California governor vetoes bill on sexual-abuse lawsuits
October 16, 2013
Governor Jerry Brown of California has vetoed a bill that would have lifted the statute of limitations in certain sexual-abuse cases, permitting alleged victims to sue private nonprofit employers such as California dioceses but exempting public schools and government agencies.
A similar 2002 California law lifted the statute of limitations for one year.
“This bill does not change a victim's ability to sue a perpetrator,” Gov. Brown said in his veto message. “This bill also does not change the significant inequity that exists between private and public entities. What this bill does do is go back to the only group, i.e. private institutions, that have already been subjected to the unusual ‘one year revival period’ and makes them, and them alone, subject to suit indefinitely. This extraordinary extension of the statute of limitations, which legislators chose not to apply to public institutions, is simply too open-ended and unfair.”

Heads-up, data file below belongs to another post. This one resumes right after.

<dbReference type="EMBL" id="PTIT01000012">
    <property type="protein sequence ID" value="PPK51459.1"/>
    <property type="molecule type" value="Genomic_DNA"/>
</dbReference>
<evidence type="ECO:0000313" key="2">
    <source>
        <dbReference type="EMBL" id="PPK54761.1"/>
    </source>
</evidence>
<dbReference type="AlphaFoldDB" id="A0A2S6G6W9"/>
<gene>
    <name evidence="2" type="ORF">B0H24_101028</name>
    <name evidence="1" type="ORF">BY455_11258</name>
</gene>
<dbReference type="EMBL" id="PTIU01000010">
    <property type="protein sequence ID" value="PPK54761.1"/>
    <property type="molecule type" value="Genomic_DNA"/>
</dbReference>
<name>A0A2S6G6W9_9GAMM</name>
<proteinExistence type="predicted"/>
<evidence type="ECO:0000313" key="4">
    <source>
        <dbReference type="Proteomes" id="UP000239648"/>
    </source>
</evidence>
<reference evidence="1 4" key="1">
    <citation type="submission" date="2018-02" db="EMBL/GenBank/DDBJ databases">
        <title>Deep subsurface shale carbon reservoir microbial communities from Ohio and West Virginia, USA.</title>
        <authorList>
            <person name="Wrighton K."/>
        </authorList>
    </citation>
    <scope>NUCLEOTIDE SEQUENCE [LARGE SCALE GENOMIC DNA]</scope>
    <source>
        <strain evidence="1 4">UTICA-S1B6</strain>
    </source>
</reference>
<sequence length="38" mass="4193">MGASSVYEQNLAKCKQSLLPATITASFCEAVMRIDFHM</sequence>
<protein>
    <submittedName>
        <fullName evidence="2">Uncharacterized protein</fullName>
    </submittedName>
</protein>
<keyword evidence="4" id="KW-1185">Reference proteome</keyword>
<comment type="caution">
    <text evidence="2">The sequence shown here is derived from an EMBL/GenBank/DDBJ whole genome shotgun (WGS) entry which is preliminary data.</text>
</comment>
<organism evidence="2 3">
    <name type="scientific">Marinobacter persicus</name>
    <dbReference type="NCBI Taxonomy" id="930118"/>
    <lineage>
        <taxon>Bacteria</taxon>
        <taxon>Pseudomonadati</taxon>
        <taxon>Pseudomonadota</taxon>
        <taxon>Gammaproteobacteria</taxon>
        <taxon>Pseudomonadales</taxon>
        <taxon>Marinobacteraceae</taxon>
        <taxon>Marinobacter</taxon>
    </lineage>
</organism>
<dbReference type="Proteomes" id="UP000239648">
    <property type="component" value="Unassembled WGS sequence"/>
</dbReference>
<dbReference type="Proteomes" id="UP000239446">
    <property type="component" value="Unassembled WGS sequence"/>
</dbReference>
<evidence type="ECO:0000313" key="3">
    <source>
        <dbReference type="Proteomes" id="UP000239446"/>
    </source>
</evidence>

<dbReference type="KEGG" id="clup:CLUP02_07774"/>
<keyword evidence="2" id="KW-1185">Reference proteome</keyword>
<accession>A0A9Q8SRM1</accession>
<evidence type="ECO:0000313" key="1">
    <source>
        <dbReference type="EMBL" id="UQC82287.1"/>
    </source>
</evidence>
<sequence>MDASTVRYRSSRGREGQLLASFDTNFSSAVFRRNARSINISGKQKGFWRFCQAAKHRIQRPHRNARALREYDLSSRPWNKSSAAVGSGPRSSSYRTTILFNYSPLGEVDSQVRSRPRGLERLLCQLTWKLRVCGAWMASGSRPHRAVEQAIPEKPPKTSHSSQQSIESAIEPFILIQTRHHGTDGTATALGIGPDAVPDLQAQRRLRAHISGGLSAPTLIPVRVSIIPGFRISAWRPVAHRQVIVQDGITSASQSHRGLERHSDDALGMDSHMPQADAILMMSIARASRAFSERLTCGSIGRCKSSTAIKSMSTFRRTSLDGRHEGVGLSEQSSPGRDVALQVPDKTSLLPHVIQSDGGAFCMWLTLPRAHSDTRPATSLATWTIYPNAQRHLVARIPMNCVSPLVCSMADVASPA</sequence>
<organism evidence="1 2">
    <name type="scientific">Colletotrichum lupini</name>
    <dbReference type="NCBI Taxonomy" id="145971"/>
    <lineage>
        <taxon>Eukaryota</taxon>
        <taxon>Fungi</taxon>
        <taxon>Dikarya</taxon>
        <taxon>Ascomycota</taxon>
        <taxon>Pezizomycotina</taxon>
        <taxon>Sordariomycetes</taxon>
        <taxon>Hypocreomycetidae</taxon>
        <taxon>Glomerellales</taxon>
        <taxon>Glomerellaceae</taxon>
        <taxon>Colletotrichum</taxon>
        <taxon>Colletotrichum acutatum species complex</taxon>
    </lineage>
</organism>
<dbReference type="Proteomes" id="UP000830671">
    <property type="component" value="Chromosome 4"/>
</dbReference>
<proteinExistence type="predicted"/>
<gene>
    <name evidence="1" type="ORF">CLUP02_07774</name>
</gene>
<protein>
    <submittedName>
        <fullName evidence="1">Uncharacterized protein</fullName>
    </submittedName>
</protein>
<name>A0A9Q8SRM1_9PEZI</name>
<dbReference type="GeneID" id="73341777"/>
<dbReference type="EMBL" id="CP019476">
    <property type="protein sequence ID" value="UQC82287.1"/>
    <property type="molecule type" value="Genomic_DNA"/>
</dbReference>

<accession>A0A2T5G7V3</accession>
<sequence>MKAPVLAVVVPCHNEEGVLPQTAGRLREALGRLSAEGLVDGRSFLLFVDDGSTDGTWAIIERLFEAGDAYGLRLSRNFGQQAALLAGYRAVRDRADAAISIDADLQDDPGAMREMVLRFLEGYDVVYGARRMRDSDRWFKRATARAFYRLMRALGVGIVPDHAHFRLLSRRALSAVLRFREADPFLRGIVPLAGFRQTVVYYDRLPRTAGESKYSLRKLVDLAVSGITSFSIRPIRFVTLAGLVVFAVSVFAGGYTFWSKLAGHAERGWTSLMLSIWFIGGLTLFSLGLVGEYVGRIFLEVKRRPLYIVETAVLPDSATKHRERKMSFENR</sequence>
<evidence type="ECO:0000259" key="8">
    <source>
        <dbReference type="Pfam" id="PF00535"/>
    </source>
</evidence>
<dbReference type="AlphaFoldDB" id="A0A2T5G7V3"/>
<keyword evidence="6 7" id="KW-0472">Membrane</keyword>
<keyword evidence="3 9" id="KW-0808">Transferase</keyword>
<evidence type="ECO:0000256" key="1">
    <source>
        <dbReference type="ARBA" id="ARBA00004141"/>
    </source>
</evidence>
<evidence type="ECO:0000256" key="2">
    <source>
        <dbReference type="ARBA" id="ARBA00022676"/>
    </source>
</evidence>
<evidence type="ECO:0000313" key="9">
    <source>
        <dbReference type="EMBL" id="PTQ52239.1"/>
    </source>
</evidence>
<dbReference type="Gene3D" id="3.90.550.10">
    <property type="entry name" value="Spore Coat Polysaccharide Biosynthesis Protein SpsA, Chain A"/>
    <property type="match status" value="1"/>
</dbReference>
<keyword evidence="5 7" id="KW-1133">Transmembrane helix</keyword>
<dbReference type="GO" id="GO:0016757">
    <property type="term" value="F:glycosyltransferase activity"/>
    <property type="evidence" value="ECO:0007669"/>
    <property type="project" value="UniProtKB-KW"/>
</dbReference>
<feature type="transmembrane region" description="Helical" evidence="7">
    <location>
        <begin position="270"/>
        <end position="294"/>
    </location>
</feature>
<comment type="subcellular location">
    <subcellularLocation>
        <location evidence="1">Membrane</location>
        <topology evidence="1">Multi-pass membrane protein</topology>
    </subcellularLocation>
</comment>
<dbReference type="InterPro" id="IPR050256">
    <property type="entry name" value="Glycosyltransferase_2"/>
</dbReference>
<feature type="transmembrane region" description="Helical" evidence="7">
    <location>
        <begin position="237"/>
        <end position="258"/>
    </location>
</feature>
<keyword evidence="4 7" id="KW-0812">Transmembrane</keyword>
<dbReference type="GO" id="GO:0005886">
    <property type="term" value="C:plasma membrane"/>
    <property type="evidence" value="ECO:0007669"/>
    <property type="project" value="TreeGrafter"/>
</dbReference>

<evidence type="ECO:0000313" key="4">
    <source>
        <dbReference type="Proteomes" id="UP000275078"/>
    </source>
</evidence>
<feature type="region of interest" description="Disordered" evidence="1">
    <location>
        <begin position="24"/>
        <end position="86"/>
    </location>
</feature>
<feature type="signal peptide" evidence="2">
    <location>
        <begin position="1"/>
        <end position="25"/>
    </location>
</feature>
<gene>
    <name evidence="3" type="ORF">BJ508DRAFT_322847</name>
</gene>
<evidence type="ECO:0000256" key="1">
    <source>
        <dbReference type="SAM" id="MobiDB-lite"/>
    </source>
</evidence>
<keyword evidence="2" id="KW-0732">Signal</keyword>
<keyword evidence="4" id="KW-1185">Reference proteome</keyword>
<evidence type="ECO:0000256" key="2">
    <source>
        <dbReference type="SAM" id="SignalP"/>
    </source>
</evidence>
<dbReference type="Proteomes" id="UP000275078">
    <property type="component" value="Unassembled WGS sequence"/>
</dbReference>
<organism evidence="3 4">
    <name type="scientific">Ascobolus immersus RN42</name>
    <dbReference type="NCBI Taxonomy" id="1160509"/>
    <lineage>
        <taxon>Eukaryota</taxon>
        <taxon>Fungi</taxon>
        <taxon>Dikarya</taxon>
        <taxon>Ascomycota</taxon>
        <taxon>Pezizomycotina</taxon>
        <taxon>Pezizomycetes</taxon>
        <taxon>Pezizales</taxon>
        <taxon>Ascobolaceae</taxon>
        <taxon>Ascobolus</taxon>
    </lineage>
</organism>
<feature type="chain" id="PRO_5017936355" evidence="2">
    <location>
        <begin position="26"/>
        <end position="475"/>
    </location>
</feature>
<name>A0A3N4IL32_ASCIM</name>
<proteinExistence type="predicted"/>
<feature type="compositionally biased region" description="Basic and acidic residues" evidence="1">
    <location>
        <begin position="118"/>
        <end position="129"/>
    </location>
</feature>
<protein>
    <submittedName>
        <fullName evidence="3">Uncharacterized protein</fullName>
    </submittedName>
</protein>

“We are grateful that Gov. Brown chose to veto SB 131,” the California Catholic Conference said in a statement. “It was unfair to the vast majority of victims and unfair to all private and non-profit organizations.”
“The Church’s reaction has gone way beyond settling more than 1,000 cases and paying $1.2 billion in settlements,” added Auxiliary Bishop Gerald Wilkerson of Los Angeles, the conference’s president. “It’s changed how we operate as a church.”
- Gov. Brown vetoes sex abuse lawsuit bill (AP)
- Bishops Express Appreciation for Veto of SB 131 (California Catholic Conference)
- Gov. Brown’s veto message (State of California)
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